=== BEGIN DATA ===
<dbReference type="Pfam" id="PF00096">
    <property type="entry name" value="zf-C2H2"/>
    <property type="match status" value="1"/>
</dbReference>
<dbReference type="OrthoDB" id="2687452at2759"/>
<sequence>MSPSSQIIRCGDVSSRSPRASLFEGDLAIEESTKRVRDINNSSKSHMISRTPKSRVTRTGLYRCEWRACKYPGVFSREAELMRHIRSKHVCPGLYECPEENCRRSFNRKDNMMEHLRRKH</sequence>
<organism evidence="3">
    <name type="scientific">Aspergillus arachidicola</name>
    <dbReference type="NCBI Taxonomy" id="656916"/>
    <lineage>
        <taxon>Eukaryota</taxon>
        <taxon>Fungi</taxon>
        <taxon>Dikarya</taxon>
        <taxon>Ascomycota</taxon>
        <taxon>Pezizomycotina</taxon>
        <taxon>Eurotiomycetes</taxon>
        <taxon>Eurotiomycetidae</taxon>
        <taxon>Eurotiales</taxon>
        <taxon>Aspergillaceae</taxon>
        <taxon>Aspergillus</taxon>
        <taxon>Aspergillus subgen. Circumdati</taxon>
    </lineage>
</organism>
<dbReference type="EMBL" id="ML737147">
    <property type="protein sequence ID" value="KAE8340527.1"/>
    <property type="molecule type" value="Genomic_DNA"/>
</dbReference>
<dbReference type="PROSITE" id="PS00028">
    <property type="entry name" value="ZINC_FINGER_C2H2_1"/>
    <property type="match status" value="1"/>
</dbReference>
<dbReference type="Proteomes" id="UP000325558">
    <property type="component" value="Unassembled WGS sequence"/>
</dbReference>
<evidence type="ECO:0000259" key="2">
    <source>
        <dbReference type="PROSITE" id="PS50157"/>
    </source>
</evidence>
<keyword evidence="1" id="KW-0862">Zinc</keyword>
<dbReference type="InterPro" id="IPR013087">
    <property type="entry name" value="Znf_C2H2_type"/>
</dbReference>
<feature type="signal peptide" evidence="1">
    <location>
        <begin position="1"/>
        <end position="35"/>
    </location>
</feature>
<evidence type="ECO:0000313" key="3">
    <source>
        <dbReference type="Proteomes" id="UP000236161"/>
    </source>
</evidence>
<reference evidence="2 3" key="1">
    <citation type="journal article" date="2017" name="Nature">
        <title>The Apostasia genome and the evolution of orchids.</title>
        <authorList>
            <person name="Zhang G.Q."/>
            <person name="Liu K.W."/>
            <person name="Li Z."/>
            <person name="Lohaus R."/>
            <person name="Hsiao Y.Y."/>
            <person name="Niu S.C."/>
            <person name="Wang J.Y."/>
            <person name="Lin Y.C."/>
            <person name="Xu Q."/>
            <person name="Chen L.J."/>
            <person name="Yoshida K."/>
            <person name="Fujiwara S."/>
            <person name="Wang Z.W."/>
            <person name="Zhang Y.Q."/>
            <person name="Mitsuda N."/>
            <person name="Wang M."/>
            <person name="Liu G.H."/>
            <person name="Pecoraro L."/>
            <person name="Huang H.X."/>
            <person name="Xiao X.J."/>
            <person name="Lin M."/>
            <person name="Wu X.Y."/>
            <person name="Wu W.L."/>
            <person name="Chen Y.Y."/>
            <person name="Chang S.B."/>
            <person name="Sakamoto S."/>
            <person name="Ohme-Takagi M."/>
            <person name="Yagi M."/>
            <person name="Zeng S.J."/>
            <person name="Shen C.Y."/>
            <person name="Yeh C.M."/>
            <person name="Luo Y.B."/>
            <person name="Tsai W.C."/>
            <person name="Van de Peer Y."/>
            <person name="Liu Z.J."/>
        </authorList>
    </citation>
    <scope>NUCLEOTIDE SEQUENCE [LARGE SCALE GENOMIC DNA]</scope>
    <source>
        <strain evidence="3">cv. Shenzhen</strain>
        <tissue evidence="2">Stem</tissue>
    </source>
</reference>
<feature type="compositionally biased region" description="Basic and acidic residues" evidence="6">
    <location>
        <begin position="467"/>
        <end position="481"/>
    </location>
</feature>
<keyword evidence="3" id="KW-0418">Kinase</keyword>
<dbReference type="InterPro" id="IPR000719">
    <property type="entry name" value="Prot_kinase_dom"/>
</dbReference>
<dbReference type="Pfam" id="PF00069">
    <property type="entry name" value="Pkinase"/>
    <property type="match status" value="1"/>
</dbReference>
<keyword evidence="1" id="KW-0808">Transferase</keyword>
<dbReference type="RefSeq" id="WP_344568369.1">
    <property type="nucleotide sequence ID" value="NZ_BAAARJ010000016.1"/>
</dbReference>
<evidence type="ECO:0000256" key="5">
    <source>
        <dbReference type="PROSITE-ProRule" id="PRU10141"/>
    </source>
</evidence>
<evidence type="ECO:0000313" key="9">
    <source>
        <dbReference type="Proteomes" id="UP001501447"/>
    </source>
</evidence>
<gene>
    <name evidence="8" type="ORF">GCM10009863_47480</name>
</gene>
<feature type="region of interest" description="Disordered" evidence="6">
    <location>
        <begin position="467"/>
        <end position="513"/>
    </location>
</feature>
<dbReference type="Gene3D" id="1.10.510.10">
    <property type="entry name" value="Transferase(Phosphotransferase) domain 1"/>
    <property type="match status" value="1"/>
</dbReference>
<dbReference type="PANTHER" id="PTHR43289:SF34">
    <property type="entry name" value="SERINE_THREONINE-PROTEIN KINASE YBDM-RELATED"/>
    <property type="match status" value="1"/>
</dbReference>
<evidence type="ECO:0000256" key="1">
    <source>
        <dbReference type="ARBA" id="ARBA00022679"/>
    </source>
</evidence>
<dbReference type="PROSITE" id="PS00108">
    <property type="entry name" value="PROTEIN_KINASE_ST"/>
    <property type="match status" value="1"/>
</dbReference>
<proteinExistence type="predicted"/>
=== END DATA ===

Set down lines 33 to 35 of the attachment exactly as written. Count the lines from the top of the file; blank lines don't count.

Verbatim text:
    <property type="component" value="Unassembled WGS sequence"/>
</dbReference>
<evidence type="ECO:0000259" key="2">